It was a sad day recently at the Ol Pejeta Conservancy in Kenya. Suni, a northern white rhinoceros, was found dead in his enclosure on October 17th. Suni was 34 years old and had been at the conservancy for five years. Because the life expectancy for the northern white rhino is normally closer to 40-50 years, officials were taken by surprise by Suni's sudden death. While an autopsy is currently underway, officials are sure that Suni was not a victim of poaching as they monitor him closely every day.
Suni was born in the Czech Republic at the Dvur Karolove Zoo in 1980 and it was hoped he could help boost the world's population of the rare subspecies. In 2009 he was sent to the preserve in Kenya with three other northern white rhinos. Shipping the rhinos to the conservancy in Africa was part of a global effort to save the rare animal from extinction.
Suni's death is particularly significant because he had not fathered any offspring. His passing leaves only one other breeding male northern white rhinoceros alive on earth. Northern white rhinos have been decimated as a species as a result of evolution first, and then, in recent years, political turmoil and poaching. The northern subspecies of white rhinos was cut off from the related southern white rhinos because of migration through Africa. They become isolated from the southern white rhino because of the growth of dense forests in the region and in the Great Rift Valley.
Politics and poaching were also contributing factors to the near extinction. With the increased demand from Asia for the horns of these animals, local governments, already embroiled in civil unrest, famine and piracy, were powerless to stop the assault. Gangs of hunters in helicopters using high-powered weapons often poached the northern white rhinos. In 2013 alone, one rhino was slaughtered every 11 hours. With habitats in Uganda, the Sudan, The Democratic Republic of the Congo and the Central African Republic, the northern white rhino was at risk from all sides.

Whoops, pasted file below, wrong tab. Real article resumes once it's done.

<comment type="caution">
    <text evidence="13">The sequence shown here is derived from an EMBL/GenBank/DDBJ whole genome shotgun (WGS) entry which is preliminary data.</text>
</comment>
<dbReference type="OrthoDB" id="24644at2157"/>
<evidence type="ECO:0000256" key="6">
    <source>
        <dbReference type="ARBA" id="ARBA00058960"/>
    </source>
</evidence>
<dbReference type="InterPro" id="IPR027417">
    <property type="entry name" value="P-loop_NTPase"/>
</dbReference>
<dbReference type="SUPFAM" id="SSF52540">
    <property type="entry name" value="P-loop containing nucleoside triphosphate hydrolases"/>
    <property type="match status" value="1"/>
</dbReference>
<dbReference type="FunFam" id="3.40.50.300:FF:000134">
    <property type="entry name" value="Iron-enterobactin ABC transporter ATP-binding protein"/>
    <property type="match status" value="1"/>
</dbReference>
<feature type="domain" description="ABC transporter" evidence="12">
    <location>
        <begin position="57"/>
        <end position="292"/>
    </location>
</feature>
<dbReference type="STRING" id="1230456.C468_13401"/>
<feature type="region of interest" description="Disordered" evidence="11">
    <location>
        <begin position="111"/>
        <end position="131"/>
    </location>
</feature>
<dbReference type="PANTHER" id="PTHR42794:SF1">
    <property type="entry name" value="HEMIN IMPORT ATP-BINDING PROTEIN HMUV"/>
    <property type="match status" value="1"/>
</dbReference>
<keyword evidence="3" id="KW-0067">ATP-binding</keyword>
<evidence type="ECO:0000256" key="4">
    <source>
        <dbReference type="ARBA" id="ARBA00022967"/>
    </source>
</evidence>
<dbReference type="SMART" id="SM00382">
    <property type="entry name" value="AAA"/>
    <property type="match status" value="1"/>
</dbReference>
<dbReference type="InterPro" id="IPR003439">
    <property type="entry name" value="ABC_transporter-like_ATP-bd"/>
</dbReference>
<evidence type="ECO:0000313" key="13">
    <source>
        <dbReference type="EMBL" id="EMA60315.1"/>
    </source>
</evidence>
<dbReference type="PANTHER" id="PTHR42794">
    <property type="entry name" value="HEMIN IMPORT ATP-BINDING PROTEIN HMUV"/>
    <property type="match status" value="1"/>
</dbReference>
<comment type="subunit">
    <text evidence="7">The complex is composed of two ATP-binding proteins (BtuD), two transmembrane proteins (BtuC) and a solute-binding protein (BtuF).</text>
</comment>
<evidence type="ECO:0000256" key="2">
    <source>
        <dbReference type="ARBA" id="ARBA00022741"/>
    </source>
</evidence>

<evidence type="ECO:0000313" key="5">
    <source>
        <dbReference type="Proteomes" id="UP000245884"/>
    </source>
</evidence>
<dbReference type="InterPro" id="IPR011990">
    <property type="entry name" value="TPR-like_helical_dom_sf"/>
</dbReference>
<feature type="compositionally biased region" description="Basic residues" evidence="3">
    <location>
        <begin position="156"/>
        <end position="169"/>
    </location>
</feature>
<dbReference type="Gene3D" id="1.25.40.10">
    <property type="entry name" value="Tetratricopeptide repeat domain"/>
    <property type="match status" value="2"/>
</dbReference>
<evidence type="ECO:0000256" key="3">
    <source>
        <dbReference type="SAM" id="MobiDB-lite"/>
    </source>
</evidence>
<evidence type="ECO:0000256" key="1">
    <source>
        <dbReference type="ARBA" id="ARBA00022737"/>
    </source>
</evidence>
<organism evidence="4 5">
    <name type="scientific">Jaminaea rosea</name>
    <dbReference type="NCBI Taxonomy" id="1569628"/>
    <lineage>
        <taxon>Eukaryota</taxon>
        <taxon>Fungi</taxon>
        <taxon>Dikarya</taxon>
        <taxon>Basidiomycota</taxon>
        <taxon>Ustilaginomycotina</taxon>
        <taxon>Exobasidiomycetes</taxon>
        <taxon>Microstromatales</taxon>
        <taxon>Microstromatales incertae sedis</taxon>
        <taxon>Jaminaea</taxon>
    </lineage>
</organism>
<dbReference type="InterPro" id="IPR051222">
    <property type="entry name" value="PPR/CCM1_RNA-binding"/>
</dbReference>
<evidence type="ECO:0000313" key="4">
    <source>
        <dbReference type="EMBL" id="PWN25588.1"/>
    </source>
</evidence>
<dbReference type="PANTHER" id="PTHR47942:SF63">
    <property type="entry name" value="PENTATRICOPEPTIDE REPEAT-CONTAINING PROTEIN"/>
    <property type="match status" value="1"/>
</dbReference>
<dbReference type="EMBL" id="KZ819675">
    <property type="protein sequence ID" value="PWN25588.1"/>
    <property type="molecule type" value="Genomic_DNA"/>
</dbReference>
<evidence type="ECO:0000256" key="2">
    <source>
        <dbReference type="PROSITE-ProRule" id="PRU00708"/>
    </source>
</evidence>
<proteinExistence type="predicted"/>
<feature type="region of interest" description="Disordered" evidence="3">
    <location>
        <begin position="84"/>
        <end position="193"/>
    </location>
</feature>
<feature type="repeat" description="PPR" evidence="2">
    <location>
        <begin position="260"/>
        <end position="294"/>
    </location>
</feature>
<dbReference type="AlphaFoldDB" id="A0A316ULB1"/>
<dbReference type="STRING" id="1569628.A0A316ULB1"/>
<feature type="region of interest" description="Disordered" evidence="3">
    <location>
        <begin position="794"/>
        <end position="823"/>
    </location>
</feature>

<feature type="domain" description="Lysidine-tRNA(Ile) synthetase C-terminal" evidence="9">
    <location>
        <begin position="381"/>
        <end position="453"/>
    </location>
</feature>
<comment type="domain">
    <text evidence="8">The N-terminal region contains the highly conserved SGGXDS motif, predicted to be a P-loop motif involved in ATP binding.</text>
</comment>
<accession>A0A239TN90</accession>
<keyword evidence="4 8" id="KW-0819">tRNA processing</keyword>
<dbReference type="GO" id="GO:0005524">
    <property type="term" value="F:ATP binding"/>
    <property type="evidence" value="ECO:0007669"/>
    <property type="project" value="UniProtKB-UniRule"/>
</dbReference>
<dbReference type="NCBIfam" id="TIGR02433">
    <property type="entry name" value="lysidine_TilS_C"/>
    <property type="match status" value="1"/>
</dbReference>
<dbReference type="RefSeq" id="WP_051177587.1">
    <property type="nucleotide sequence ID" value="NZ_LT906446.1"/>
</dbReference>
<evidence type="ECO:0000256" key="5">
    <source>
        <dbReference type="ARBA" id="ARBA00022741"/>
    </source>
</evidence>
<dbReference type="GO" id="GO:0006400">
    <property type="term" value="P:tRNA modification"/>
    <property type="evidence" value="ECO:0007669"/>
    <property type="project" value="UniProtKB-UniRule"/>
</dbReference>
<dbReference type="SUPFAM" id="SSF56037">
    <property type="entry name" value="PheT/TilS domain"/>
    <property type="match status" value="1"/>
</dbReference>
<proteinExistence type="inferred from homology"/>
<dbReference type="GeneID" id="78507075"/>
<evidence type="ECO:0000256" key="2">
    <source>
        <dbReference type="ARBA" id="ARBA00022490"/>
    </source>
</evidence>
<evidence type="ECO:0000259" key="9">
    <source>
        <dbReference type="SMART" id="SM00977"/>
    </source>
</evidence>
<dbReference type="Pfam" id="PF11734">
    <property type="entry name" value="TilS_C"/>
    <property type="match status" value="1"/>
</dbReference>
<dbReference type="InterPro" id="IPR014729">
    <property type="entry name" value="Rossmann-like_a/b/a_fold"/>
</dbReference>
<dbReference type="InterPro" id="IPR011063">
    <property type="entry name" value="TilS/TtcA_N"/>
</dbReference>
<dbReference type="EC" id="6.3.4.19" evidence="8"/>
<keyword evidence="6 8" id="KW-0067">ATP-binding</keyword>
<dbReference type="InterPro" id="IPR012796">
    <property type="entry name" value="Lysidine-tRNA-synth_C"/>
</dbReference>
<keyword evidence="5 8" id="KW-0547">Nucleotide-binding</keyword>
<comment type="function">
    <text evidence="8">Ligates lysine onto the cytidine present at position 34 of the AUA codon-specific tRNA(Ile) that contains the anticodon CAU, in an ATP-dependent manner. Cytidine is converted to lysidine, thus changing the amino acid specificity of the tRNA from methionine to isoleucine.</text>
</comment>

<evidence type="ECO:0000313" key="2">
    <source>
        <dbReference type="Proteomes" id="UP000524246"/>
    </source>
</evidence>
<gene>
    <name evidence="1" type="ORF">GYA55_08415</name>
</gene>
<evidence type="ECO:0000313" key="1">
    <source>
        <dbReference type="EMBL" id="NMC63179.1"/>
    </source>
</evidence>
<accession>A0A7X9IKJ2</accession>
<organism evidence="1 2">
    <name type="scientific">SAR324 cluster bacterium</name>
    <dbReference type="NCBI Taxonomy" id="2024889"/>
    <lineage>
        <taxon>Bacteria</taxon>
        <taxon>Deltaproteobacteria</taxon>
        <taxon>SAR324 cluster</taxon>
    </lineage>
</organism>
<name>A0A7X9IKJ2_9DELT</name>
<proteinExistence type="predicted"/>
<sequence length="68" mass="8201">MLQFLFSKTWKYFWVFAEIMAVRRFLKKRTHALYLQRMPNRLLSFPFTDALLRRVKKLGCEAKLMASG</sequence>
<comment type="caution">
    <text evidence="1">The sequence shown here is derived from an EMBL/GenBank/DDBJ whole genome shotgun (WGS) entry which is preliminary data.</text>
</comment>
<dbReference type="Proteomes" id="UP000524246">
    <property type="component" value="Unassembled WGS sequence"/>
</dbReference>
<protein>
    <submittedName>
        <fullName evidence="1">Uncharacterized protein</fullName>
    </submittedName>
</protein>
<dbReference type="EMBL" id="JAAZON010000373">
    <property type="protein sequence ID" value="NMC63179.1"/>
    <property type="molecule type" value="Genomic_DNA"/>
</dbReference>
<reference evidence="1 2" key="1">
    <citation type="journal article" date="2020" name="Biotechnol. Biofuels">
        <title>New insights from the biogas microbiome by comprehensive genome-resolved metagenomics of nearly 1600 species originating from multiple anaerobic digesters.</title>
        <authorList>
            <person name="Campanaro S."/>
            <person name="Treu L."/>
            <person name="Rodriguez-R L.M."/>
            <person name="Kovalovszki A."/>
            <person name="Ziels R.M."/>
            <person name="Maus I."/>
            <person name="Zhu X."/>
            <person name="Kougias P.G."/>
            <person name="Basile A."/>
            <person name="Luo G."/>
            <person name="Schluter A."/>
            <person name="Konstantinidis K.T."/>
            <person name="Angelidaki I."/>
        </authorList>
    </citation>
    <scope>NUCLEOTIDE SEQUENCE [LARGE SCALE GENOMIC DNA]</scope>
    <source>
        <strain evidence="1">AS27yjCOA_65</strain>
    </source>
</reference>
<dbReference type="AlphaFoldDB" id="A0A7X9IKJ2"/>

Experts now consider the northern white rhino essentially extinct and warn that the elimination of the subspecies will have consequences within its ecosystem. A conservationist from Duke University in Durham, North Carolina, Stuart Pimm, stated that the northern white rhino feeds on specific grassland plants in the savanna, keeping these plants from overtaking the food sources of other animals. "It's not just another charismatic animal-it's also a species that has a very clear ecological role, and we need to be very worried that we have lost that," Pimm said.
Officials have not given up hope however. In addition to efforts to reduce the trade of rhino horn in Asian countries, scientists are hopeful that the last remaining male will mate and produce offspring. If not, it is believed that the southern white rhino species may offer a solution. The southern white rhino is considered "near threatened" by the International Union for Conservation of Nature, but is not at the same risk as its northern relatives. If northern white rhino females can be bred to southern white males then some of the genes of the northern species can be preserved.